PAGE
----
for (var i = 0; n = pixelComponents.length, i < n; i += 4) {
    // One pixel:
    pixelComponents[i ] = pixelComponents[i ] + 100; // red
    pixelComponents[i+1] = pixelComponents[i+1]; // green
    pixelComponents[i+2] = pixelComponents[i+2]; // blue
    // i+3 is alpha (the fourth element)
    }

    // Draw the ImageData object at the given (x,y) coordinates.
    context.putImageData(myImageData, 0,0);
    }
    grey effect js
    // JavaScript Document

    // Set and load the source image.
    var mySrcImg = new Image();
    mySrcImg.src = "flower.jpg";

    // You can also add a function call to the onload event of an img.
    // The key thing to remember is that the image MUST be loaded.
    mySrcImg.addEventListener('load', function () {
    invertImg();
    }, false);

    function srcImg() {
    document.getElementById("srcImgDiv").appendChild(mySrcImg);
    document.writeln("Src Image from var.");
    }

    function invertImg() {
    var canvas = document.getElementById("Grey");
    var context = canvas.getContext("2d");

    //canvas.width = mySrcImg.width;
    //canvas.height = mySrcImg.height;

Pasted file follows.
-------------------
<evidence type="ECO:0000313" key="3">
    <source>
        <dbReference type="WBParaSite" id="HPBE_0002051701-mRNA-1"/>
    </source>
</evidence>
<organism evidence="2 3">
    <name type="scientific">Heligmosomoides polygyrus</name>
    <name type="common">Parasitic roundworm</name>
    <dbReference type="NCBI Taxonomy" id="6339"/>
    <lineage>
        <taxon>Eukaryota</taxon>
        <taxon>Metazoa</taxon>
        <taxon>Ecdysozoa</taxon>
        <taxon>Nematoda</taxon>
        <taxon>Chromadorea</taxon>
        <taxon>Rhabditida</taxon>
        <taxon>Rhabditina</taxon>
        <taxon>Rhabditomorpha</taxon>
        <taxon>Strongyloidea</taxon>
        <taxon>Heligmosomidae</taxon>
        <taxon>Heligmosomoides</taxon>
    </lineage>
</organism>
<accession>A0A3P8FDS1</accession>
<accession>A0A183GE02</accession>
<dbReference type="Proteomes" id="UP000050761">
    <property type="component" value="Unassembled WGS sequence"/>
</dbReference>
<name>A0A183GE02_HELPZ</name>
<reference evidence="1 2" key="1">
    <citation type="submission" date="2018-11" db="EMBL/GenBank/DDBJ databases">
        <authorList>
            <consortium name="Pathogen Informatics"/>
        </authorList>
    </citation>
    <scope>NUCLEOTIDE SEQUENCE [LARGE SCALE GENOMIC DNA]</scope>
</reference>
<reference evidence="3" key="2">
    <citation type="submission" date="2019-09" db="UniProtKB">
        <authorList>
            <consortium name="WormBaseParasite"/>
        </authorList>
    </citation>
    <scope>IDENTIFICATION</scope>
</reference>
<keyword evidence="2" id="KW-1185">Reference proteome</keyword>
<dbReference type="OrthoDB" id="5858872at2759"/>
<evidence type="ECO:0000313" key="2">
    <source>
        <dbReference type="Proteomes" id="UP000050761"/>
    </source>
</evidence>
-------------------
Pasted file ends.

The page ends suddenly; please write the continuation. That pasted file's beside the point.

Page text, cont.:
context.fillStyle = "rgb(0,200,0)";
    context.fillRect (0, 0, 300, 300);

    // Copy the image contents to the canvas
    context.drawImage(mySrcImg, 0, 0);

    // Get your image data.
    var myImageData;
    try {
    myImageData = context.getImageData(0, 0, canvas.width, canvas.height);
    } catch (e) {
    netscape.security.PrivilegeManager.enablePrivilege("UniversalBrowserRead");
    myImageData = context.getImageData(0, 0, canvas.width, canvas.height);
    }

    // Loop over each pixel and invert the colours.
    var pixelComponents = myImageData.data;
    for (var i = 0; n = pixelComponents.length, i < n; i += 4) {
    var avg = (pixelComponents[i] + pixelComponents[i+1] + pixelComponents[i+2]) / 3;
    // One pixel:
    pixelComponents[i ] = pixelComponents[i ] = avg ; // red
    pixelComponents[i+1] = pixelComponents[i+1] = avg; // green
    pixelComponents[i+2] = pixelComponents[i+2] = avg; // blue
    // i+3 is alpha (the fourth element)
    }

    // Draw the ImageData object at the given (x,y) coordinates.
    context.putImageData(myImageData, 0,0);
    }

    I hope that makes sense, thanks!

  13. #13
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    bump again, hope thats ok

  14. #14
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    Hi royallondon, how did you get on with this assignment.

    I have to do the same but am struggling.

    Can you offer any advice ?

    Many Thanks